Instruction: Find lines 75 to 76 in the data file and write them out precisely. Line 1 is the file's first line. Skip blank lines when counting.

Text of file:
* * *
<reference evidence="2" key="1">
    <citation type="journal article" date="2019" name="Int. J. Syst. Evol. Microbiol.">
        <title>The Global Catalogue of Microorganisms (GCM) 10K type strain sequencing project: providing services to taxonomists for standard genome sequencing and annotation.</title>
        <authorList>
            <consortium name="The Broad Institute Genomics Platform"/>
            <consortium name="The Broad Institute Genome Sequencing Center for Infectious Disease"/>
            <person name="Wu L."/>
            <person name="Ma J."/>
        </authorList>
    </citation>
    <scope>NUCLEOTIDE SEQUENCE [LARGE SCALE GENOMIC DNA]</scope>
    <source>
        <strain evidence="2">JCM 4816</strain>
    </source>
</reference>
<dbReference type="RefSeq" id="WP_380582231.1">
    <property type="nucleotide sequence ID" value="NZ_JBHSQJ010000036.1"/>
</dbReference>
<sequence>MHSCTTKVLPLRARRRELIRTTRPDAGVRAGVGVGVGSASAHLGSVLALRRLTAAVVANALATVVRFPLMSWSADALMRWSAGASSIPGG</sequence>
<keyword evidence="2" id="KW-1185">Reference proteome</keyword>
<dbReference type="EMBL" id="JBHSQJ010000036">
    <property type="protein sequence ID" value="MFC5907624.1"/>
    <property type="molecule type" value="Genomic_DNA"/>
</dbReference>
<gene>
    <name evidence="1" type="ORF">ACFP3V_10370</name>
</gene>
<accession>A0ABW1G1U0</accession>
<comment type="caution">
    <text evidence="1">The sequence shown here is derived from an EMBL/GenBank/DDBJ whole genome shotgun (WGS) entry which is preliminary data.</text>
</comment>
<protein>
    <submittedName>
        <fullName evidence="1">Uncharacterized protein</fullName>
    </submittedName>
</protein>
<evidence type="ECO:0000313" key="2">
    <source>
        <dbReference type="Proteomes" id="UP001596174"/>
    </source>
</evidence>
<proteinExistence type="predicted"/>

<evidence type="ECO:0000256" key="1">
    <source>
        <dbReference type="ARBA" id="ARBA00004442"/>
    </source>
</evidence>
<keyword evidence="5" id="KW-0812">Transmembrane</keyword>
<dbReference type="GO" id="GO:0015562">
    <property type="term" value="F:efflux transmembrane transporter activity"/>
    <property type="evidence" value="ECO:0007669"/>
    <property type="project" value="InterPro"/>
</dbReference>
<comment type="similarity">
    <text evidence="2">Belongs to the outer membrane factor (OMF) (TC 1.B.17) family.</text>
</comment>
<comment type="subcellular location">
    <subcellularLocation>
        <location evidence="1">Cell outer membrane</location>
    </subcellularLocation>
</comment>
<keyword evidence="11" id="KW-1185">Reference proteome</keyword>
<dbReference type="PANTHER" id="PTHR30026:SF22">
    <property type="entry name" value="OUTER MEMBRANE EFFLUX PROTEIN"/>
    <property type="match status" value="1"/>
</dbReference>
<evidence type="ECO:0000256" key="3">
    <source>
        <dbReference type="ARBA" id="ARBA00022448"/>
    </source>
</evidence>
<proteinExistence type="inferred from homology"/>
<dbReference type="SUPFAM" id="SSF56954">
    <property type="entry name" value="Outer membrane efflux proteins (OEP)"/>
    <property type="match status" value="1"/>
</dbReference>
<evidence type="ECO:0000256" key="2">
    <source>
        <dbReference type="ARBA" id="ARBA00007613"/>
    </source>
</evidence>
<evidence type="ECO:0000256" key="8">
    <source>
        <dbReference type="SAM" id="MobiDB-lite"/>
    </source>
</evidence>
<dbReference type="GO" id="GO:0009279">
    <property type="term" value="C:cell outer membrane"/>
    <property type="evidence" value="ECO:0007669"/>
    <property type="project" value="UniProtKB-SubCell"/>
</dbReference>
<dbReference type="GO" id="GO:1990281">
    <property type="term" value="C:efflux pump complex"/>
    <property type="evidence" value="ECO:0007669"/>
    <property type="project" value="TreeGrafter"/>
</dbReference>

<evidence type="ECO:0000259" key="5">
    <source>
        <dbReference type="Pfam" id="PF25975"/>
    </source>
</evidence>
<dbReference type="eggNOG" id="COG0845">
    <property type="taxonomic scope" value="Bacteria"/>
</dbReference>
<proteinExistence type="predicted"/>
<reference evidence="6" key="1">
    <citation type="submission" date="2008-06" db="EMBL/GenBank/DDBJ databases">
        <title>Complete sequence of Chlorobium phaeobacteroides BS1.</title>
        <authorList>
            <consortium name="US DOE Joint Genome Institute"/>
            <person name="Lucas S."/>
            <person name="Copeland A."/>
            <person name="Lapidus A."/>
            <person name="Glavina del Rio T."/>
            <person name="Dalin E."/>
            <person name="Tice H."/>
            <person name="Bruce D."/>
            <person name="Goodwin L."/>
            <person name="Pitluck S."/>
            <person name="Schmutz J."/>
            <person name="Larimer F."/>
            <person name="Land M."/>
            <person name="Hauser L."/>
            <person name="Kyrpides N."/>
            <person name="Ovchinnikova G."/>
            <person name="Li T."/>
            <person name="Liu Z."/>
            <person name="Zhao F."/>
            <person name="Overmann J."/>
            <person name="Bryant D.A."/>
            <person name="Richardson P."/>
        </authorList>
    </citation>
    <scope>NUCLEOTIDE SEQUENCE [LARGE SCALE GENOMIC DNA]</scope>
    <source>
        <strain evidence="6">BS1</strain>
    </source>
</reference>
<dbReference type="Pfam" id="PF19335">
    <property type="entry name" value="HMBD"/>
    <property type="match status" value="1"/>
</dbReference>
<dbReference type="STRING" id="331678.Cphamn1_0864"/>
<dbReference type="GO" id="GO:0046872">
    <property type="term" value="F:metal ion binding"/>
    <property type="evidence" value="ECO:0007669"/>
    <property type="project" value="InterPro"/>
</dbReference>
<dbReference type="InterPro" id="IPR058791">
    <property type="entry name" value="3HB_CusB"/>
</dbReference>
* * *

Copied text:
    <property type="match status" value="1"/>
</dbReference>